Triple Frontier is reminiscent of 1999’s Three Kings, but without the humor or the thought-out plot.
AUTHOR Rich Heimlich
I love movies, tech, politics, games and more. I've been writing professionally since 1985 and, thankfully, have worked with some of the best editors in the business. I'm also a proud member of the Philadelphia Film Critics Circle and the Broadcast Film Critics Association (Critics Choice Awards).
This curious, unexpected story had me in its grasp… before dropping me like a bad habit.
Hart and Cranston are flawlessly cast, and I’d love to see more of their chemistry.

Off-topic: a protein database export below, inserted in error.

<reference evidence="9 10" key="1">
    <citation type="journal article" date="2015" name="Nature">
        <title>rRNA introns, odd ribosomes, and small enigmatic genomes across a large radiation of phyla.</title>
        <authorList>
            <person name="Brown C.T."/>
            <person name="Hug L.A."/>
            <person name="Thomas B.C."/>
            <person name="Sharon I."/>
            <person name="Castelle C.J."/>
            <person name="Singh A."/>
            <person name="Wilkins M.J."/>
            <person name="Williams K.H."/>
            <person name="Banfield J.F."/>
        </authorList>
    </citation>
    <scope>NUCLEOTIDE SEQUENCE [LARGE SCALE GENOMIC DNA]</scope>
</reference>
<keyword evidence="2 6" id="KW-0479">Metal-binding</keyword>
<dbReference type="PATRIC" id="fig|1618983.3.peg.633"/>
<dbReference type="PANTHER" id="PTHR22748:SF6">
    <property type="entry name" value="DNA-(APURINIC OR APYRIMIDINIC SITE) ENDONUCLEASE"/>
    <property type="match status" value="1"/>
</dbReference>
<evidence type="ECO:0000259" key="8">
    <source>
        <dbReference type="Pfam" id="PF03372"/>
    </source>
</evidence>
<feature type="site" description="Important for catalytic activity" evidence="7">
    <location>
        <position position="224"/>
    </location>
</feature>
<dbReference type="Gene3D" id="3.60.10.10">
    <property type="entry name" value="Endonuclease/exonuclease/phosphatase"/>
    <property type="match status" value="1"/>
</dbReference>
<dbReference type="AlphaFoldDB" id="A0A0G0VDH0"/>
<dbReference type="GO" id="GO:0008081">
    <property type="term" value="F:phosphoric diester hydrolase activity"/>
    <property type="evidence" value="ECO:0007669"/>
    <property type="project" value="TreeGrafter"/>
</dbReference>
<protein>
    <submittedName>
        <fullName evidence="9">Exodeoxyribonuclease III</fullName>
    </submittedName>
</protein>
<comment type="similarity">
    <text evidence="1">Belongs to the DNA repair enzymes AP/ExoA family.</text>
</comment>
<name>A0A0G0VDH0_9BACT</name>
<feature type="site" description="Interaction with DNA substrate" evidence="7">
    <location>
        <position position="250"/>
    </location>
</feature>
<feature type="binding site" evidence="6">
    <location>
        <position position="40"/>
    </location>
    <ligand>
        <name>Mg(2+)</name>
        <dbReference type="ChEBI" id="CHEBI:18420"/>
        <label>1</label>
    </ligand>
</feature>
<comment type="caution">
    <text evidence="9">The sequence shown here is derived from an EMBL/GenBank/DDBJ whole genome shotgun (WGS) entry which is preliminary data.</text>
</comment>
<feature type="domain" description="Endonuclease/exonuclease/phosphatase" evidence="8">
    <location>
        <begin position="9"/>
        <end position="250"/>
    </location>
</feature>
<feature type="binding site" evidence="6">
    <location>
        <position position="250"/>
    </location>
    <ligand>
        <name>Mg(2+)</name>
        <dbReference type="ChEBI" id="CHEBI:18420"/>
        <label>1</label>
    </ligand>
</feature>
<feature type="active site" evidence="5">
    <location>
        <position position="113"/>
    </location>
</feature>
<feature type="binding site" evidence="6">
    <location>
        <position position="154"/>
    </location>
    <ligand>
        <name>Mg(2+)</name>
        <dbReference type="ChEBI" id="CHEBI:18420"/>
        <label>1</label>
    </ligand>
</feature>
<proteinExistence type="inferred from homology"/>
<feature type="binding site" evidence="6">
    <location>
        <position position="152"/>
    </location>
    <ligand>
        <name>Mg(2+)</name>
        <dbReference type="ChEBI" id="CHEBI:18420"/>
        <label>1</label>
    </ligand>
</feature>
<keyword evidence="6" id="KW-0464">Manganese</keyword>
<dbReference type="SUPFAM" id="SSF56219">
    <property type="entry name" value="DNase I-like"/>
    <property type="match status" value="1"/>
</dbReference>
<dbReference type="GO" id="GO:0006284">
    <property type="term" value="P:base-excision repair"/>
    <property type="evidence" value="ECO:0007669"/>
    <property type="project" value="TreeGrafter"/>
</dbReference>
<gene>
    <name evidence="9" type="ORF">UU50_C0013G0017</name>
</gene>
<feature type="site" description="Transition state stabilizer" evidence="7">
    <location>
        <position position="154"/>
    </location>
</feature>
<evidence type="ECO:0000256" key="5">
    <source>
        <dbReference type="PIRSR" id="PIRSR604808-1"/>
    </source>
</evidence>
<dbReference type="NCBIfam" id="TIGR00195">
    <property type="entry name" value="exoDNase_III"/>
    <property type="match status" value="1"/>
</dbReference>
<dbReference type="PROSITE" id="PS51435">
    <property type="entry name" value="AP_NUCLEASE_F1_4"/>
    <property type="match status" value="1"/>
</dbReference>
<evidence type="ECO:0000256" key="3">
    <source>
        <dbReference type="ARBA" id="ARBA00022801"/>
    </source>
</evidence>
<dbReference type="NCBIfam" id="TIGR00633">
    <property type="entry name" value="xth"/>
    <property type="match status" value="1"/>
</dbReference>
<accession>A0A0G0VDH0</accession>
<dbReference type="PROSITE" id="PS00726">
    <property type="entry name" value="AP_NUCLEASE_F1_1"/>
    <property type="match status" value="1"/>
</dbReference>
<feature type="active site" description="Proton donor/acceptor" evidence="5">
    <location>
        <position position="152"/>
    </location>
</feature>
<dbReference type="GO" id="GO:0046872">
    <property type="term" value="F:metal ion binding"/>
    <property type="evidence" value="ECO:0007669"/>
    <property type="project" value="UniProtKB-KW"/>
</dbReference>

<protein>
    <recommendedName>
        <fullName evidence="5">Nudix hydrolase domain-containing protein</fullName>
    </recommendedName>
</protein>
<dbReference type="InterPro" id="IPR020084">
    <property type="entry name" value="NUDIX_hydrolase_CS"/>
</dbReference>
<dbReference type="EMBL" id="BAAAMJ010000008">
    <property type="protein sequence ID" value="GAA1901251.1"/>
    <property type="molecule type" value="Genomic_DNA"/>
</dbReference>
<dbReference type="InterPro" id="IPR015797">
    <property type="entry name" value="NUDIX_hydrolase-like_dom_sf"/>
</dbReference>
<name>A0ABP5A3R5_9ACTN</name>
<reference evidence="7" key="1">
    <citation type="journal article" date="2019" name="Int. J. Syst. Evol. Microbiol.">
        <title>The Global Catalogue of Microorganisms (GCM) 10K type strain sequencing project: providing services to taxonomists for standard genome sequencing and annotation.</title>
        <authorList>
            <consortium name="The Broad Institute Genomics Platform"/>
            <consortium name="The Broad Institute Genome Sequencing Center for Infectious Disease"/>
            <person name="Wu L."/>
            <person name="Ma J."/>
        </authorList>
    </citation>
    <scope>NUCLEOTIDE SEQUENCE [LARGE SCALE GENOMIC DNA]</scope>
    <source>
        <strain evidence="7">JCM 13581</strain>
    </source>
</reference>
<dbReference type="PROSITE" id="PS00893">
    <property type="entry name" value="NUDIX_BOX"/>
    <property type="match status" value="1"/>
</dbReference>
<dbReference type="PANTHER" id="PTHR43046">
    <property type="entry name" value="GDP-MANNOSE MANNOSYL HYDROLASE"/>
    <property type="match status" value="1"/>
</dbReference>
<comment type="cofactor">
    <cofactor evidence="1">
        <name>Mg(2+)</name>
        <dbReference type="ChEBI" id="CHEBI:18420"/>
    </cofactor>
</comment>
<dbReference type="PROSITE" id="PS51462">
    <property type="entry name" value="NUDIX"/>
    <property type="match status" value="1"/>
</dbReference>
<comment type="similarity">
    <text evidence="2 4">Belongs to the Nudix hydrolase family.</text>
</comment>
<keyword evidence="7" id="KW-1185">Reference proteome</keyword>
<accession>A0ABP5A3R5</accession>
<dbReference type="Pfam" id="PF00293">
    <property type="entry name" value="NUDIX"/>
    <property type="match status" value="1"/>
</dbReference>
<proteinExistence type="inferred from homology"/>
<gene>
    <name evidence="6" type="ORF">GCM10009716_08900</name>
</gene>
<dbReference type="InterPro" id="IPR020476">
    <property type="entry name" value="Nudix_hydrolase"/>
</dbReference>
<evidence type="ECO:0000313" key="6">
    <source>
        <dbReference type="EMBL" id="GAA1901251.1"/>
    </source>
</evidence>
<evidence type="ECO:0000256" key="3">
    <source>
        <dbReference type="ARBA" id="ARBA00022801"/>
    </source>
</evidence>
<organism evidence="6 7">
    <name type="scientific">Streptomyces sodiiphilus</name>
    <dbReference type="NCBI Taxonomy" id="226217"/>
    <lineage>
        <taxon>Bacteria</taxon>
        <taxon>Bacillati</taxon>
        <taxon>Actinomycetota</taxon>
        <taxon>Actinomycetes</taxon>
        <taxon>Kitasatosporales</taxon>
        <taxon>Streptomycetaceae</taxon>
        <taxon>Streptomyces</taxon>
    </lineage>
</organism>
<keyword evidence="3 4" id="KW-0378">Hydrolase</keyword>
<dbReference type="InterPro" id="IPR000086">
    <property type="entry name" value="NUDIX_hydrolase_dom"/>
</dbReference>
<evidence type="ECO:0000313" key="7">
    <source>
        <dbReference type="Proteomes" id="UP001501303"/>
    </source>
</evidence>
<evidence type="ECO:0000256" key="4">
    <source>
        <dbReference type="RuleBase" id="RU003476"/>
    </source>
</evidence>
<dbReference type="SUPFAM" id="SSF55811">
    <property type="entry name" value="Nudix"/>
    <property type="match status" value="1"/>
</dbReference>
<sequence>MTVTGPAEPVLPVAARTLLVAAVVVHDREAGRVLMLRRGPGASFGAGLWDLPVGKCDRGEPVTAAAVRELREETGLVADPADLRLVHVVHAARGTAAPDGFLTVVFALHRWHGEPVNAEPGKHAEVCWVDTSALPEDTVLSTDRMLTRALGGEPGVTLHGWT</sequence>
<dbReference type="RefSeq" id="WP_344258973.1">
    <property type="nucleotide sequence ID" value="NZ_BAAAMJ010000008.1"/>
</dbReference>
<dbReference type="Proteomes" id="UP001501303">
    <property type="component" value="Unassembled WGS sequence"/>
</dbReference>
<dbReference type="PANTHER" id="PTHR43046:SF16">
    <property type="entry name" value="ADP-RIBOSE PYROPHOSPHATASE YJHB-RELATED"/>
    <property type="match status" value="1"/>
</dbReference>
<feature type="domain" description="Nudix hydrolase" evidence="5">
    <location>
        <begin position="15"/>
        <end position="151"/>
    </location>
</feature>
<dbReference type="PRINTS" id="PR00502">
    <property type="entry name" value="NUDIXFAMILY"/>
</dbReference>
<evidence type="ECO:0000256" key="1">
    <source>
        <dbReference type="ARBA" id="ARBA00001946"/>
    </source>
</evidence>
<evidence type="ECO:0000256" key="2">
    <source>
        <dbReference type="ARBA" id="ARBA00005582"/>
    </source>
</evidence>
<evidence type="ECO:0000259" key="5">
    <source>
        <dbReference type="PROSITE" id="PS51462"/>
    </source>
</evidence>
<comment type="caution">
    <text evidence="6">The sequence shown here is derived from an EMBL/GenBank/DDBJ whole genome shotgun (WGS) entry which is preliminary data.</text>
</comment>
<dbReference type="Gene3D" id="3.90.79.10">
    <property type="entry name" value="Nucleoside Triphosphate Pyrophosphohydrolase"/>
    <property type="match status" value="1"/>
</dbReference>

This is, without question, the most artistic homage to dog shit ever filmed.
It’s exactly the film that May and Taylor wanted, and it’s a complete bore.
An endless parade of clichés and logic issues that ruin an otherwise potentially interesting plot.
First Man attempts to bring color to a man who embodied the dull grays of the very surface to which he will forever be anchored.
Attempts to walk a very fine line between campy and creepy, between reality and dystopia.
Two-and-a-half hours of nonsensical jibber-jabber interspersed with adrenaline-inducing special effects.
It’s too long where it should be shorter and too short where it should be longer.